Many of the earliest lessons taught in Montessori schools are those of “grace and courtesy”. These lessons are part of the Montessori Method and extend throughout the child’s time at school. One skill fostered is patience, something many people struggle with at times. Patience can help develop the ability to think through and resolve problems; it can counteract impulsivity and undesirable behaviors. Teaching patience by example helps children learn resilience and self-control. These are skills which contribute toward emotional maturity.
Picture this scenario- which many of us can relate to: You’ve just arrived home, and are trying to talk to your spouse for a few seconds, when your child approaches you and wants your attention, right now! They may start saying “MOM” or “DAD” loudly to get your attention. Generally, you will react one of two ways: You may ignore your child, which sends the message that ignoring is an acceptable method of interacting with others. Or you may give your child immediate attention, which sends the message that no matter what you are doing the child is more important. In both of these scenarios the child is not developing a sense of patience.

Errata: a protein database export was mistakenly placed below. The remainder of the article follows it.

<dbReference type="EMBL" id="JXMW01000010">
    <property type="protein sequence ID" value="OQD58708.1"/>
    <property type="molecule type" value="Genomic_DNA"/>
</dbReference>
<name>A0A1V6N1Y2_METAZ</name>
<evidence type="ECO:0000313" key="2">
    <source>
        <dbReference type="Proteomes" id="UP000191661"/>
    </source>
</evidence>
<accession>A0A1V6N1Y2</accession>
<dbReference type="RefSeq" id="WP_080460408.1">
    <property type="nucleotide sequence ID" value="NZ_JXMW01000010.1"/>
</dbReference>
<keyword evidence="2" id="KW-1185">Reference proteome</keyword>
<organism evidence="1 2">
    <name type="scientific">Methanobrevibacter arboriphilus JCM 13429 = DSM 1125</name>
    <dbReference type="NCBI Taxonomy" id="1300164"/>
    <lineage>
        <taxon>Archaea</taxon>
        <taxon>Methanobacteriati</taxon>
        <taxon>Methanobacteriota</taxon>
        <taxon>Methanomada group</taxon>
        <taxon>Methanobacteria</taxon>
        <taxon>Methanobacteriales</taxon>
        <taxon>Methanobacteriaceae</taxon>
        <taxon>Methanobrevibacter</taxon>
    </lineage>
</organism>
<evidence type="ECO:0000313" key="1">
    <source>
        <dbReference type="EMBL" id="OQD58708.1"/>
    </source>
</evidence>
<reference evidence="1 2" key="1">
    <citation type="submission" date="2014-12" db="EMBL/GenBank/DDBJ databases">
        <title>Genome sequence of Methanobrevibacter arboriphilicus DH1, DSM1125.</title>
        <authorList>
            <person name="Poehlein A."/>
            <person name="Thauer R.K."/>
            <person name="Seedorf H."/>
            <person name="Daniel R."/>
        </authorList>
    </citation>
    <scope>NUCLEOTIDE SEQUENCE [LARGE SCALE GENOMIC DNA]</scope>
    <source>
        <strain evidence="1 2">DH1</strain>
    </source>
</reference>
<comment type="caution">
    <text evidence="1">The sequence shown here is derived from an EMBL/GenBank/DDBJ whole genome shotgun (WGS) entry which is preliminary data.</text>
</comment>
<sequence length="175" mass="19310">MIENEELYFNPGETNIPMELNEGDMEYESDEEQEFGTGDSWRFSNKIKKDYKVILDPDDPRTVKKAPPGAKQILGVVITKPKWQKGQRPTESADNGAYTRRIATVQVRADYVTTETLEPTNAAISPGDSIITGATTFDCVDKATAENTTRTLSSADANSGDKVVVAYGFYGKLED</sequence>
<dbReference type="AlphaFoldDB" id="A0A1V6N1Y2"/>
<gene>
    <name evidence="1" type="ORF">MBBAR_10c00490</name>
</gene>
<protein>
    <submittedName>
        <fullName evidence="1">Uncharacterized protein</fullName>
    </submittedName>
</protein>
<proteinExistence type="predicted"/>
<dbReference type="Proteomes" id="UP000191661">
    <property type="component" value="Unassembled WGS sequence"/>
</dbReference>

In the Montessori environment, the practice of patience is started early. Nearly every material and lesson in the classroom is designed to help teach the child how to learn patience. This is why you have noticed only one of each material (or work) on the classroom shelf. As your child begins to learn more about patience, through experience, it will become a natural part of who they are now and, hopefully, the adult they will become.